As housing prices recover from the Great Recession, municipalities across America are considering laws that will raise the cost of homeownership. The Wall Street Journal reports that cities like Philadelphia, Detroit and Atlanta are requiring developers to set aside some portion of their new units to sell or rent at below-market prices to low-income households. Like many progressive promises, this is a fool’s errand. These laws will reduce the cost of housing for targeted political groups if they increase the cost of housing for everyone else.
The concept, called “inclusionary zoning,” has been implemented by 886 communities, nearly 90% of which are in California, Massachusetts and New Jersey. While the intent of these laws is to increase the supply of affordable housing, history shows they increase the cost of housing and limit the supply of new affordable units.
Consider a project plan to produce 100 identical new housing units with development outlays for land, materials, zoning site preparation and other costs of $23.75 million. Including a 5% return for the developer, the project costs $25 million. Without government involvement, the market price for each housing unit will be $250,000. The successful sale of 100 units at this price would cover all out-of-pocket development costs and earn the developer a competitive profit.
What happens if the municipality requires the developer to sell 10% of these new units at below-market prices? Laws are rarely so specific, but assume that the municipality caps the price on affordable units at $125,000. The law doesn’t change the cost of building. It merely changes the price the developer can legally charge for some of its new housing units. The total cost of $25 million must now be spread over 10 units, each with a maximum legal price of $125,000, and 90 units priced to cover the remaining cost. Each of the 90 “market price” units must sell for $263,889 for the developer to cover costs.
Policy makers may view inclusionary zoning as a free lunch, but requiring developers to sell or rent 10% of their housing units at below-market prices to “qualified households” means charging above-market prices to everyone else. The affordable-housing requirement increases the median house price in the development by 5.5%.
The impact on nonsubsidized home prices can be even more counterproductive. Inclusionary zoning laws impose significant costs on developers, which are forced to find buyers with the necessary qualifications and financing to purchase the subsidized units. If the potential pool of nonsubsidized qualified home buyers falls short of 90 households when new units are priced at $263,889, the developer won’t undertake the project. In that case the overall supply of houses will be smaller as new developments are abandoned, putting additional pressure on the prices of existing homes.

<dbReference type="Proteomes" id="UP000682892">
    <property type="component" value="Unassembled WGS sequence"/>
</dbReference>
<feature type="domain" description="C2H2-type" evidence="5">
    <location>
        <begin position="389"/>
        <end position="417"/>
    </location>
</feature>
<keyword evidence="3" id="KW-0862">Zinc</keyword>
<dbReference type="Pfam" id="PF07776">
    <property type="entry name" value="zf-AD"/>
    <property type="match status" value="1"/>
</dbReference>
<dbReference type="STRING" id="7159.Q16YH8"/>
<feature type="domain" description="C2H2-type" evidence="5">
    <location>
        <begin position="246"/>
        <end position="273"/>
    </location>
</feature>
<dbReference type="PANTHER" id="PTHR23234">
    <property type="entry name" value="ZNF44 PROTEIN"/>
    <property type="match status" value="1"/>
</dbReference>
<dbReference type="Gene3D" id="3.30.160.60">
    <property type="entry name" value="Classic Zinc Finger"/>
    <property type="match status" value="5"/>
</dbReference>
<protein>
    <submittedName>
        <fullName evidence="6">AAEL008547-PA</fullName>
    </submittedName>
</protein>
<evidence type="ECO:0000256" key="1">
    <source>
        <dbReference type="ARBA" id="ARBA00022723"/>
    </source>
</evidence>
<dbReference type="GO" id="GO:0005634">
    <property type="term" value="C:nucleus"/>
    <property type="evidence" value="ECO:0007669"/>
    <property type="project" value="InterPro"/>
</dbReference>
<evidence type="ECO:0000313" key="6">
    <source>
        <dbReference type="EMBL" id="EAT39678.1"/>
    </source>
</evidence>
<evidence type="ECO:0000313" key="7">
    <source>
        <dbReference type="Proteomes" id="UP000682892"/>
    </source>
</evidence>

The example is simplistic, but the historical record bears out its common-sense predictions. A 2004 study by the Reason Foundation found that inclusionary zoning laws led to less affordable housing in the San Francisco Bay area. The total production of new housing units declined, and the production of new affordable-housing units declined precipitously. The drop in new home construction also coincided with significant price increases for resales and new “market price” units.
Studies by both the Cato Institute and the Brookings Institution show that housing is more affordable where there are fewer land-use restrictions. If zoning, building codes, fees and inclusionary zoning laws raise development costs, housing will be expensive. Many zoning codes place restrictions on unit density, parking capacity, the size of dwelling units, landscaping and countless other factors that drive up building costs and price many households out of the market.
Rather than promise the impossible—making housing affordable by decree—municipal governments should embrace practical solutions. They should adopt land-use and building code regulations that reduce development costs. They should expedite approval processes, lower impact fees and taxes, and reduce other unnecessary regulations. Only by adopting measures that trim development costs can municipal governments stimulate the production of new housing that is more affordable for everyone.
is a resident scholar at the American Enterprise Institute.
is a co-director of AEI’s Center on Housing Markets and Housing Risk.
Appeared in the February 13, 2018, print edition.